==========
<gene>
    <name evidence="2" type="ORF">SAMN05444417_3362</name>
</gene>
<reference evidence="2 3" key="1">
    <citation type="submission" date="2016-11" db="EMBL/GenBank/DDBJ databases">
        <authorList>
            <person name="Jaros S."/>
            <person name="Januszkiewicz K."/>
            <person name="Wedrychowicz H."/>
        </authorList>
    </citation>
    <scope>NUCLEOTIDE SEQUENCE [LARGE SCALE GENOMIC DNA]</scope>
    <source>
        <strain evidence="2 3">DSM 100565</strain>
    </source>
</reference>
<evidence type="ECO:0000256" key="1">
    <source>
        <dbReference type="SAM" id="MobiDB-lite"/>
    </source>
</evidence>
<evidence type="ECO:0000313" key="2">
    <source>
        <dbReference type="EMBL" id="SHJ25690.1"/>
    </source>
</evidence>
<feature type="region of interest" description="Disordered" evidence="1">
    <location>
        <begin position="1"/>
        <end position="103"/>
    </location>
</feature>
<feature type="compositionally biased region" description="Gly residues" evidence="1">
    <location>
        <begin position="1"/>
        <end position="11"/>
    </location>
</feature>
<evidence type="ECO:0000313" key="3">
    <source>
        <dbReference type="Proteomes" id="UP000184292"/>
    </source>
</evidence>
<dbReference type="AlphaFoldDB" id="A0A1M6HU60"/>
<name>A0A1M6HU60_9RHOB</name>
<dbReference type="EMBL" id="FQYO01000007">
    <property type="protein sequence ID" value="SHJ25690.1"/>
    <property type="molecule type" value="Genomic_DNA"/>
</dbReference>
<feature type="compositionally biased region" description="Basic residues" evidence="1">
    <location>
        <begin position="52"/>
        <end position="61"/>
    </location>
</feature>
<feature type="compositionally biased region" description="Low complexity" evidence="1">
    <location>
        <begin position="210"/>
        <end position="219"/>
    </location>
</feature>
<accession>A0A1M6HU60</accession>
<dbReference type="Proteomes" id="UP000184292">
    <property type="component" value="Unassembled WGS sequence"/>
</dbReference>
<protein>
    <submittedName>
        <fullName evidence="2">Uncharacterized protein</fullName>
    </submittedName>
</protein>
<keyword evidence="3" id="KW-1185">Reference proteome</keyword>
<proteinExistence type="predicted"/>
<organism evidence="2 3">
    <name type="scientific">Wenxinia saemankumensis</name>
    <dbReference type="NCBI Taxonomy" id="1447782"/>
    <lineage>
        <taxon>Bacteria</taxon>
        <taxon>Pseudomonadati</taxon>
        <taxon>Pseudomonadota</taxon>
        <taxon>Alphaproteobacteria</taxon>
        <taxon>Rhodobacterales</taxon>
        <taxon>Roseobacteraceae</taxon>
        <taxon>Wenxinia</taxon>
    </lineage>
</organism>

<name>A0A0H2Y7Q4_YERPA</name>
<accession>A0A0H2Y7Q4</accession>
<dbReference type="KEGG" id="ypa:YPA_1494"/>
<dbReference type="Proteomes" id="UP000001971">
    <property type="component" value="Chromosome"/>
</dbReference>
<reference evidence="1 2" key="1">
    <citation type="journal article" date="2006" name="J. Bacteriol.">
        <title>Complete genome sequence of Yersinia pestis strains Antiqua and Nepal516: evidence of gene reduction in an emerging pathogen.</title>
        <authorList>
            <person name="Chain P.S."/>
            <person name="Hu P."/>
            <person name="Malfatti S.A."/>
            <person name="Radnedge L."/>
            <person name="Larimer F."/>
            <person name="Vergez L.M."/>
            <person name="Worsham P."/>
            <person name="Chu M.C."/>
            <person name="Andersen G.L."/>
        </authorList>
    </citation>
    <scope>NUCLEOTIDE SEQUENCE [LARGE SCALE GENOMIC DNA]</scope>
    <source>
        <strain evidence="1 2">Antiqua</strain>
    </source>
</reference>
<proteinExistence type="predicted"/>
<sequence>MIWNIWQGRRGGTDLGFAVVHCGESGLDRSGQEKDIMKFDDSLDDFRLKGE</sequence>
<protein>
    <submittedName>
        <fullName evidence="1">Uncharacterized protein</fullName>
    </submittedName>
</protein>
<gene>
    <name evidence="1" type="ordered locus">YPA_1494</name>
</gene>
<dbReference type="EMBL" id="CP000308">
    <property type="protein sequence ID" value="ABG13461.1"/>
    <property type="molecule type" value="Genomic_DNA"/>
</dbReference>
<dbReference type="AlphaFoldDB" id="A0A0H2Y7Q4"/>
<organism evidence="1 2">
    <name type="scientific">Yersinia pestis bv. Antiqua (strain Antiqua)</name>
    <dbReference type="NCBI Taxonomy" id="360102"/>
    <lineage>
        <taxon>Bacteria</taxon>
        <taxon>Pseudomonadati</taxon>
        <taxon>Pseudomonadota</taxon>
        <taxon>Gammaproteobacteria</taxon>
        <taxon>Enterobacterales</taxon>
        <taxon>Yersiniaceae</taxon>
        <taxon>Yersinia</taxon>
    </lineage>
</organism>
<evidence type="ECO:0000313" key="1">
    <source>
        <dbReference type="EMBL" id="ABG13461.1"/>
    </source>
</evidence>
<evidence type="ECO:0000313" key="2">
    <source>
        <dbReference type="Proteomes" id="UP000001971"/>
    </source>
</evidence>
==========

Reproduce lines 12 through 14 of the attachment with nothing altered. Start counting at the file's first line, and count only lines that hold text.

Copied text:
    <scope>NUCLEOTIDE SEQUENCE [LARGE SCALE GENOMIC DNA]</scope>
    <source>
        <strain evidence="2 3">DSM 100565</strain>